"I think Jonathan is the best in the game at blocking balls, so I would say that's more fluky," manager Craig Counsell said. "Wild pitches, they're bad misses is what they are. They're on the pitcher.
"Our starters ... We have to get more from our starters. That stretch where we played well was from sound starting pitching and defense. Now you get in holes like this, and it's not going to be pretty. You're not going to win games."
Wednesday's loss was the Brewers' third in as many days to the Royals (by a combined score of 25-9) and fifth in a row overall (by a margin of 36-11). Before that the Brewers had won consecutive series against the contending Twins and Pirates.
Now the team is back in a pitching funk that continued Wednesday with Fiers, who surrendered six runs on eight hits in five innings, struck out only two batters and became the first Brewers pitcher to throw three wild pitches in a game since Manny Parra set a franchise record with four against the Twins on June 23, 2010.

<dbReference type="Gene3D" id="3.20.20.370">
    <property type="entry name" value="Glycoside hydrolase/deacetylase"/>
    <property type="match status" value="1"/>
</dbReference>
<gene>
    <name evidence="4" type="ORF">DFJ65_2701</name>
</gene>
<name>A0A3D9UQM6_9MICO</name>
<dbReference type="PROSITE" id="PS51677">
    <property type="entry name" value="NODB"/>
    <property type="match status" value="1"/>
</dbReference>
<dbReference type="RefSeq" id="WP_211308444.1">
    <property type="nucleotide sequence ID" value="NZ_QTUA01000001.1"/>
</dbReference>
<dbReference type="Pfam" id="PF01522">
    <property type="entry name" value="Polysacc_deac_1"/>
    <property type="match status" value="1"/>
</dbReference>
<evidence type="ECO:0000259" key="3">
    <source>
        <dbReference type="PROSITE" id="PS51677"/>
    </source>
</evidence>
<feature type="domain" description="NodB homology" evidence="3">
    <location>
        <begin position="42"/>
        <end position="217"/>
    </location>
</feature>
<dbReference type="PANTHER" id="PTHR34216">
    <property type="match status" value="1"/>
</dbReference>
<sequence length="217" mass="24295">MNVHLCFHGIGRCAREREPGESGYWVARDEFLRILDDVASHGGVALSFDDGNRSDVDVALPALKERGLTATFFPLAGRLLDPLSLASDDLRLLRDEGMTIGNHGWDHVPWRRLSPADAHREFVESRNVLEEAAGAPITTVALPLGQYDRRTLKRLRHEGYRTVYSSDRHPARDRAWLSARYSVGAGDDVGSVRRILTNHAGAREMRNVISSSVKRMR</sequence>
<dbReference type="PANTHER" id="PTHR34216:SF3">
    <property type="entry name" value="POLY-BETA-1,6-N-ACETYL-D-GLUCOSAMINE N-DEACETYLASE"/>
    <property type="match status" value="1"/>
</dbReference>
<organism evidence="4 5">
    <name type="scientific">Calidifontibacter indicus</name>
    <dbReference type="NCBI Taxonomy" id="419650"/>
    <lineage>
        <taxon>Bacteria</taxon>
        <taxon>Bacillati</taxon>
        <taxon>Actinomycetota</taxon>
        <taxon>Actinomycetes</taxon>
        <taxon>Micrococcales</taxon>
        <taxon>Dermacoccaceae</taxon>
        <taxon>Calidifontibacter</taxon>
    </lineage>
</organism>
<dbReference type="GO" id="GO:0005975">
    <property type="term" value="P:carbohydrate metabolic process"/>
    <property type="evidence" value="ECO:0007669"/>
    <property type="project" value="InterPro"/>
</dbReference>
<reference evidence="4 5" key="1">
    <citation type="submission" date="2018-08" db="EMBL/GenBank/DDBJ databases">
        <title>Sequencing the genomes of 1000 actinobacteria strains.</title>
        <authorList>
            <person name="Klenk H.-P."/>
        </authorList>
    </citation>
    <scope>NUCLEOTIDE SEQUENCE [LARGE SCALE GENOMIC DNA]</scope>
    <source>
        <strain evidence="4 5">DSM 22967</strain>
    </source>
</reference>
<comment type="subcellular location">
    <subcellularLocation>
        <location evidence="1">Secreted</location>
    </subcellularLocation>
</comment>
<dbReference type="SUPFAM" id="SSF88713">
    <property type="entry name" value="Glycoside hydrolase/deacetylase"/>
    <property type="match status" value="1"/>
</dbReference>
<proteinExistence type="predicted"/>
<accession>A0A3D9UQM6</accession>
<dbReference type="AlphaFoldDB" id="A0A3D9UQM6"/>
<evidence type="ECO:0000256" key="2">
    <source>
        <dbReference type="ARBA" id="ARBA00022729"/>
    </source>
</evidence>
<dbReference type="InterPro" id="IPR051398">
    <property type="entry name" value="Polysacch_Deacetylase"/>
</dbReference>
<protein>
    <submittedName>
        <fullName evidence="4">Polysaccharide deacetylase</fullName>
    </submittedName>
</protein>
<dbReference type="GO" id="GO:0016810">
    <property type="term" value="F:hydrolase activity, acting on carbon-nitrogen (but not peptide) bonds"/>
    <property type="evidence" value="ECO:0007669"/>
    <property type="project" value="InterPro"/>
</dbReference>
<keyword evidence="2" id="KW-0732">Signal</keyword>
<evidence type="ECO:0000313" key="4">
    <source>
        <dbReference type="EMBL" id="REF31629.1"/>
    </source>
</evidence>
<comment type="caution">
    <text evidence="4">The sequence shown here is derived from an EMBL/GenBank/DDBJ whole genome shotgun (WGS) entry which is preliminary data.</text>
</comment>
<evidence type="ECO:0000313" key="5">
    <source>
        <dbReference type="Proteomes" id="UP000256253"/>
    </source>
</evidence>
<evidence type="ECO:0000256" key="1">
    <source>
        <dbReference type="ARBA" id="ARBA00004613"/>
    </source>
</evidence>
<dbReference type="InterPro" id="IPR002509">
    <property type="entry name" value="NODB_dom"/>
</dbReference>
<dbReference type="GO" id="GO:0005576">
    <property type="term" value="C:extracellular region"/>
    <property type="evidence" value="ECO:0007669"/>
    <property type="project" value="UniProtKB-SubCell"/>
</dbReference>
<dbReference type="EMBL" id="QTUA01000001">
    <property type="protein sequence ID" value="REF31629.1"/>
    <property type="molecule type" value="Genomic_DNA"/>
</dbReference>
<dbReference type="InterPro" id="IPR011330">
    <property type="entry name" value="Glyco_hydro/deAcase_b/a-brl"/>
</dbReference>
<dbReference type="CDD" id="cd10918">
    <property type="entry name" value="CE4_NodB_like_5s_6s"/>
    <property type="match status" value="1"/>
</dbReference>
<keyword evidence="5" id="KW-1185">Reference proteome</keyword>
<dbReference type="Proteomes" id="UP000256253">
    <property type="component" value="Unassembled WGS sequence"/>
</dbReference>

Fiers tipped his cap to the Royals, who did their scoring in bunches with three runs in the second inning (with help from two of the wild pitches) and three more in the fifth. Fiers took the blame for spiking curveballs too far from home plate for Lucroy to block.
Six Royals players drove in a run against Fiers.
"I looked back at the video, and I had a lot of these guys with two strikes, and then they were able to get on," Fiers said. "I need to find a way to finish them off."
The outing derailed Fiers' recent surge, as he had a 2.97 ERA over his previous seven starts.
"We have to put this behind us and focus on the next game," he said. "That's all you can do."
Adam McCalvy is a reporter for MLB.com. Follow him on Twitter @AdamMcCalvy, like him on Facebook and listen to his podcast. This story was not subject to the approval of Major League Baseball or its clubs.